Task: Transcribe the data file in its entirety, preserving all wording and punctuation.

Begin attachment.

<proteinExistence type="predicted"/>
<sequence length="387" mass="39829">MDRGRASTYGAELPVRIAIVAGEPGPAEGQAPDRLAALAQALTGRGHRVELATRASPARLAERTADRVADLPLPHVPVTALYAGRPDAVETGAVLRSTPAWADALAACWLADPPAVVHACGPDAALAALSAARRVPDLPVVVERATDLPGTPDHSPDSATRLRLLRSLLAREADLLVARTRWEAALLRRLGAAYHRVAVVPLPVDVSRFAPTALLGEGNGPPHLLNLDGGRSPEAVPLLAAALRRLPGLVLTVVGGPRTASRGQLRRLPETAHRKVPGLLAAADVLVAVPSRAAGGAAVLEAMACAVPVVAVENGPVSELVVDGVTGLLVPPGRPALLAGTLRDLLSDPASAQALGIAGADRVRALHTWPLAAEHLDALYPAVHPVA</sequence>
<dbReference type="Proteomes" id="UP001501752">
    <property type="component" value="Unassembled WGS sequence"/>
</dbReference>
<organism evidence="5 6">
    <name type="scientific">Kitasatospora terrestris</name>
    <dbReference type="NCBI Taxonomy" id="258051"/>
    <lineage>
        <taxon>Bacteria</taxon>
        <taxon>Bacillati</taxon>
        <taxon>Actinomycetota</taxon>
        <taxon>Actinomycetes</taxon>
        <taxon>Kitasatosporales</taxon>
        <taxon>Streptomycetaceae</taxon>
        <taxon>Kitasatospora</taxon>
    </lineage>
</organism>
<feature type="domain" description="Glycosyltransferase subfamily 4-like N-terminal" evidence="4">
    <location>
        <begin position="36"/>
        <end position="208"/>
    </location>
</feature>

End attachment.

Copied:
<proteinExistence type="predicted"/>
<sequence length="387" mass="39829">MDRGRASTYGAELPVRIAIVAGEPGPAEGQAPDRLAALAQALTGRGHRVELATRASPARLAERTADRVADLPLPHVPVTALYAGRPDAVETGAVLRSTPAWADALAACWLADPPAVVHACGPDAALAALSAARRVPDLPVVVERATDLPGTPDHSPDSATRLRLLRSLLAREADLLVARTRWEAALLRRLGAAYHRVAVVPLPVDVSRFAPTALLGEGNGPPHLLNLDGGRSPEAVPLLAAALRRLPGLVLTVVGGPRTASRGQLRRLPETAHRKVPGLLAAADVLVAVPSRAAGGAAVLEAMACAVPVVAVENGPVSELVVDGVTGLLVPPGRPALLAGTLRDLLSDPASAQALGIAGADRVRALHTWPLAAEHLDALYPAVHPVA</sequence>
<dbReference type="Proteomes" id="UP001501752">
    <property type="component" value="Unassembled WGS sequence"/>
</dbReference>
<organism evidence="5 6">
    <name type="scientific">Kitasatospora terrestris</name>
    <dbReference type="NCBI Taxonomy" id="258051"/>
    <lineage>
        <taxon>Bacteria</taxon>
        <taxon>Bacillati</taxon>
        <taxon>Actinomycetota</taxon>
        <taxon>Actinomycetes</taxon>
        <taxon>Kitasatosporales</taxon>
        <taxon>Streptomycetaceae</taxon>
        <taxon>Kitasatospora</taxon>
    </lineage>
</organism>
<feature type="domain" description="Glycosyltransferase subfamily 4-like N-terminal" evidence="4">
    <location>
        <begin position="36"/>
        <end position="208"/>
    </location>
</feature>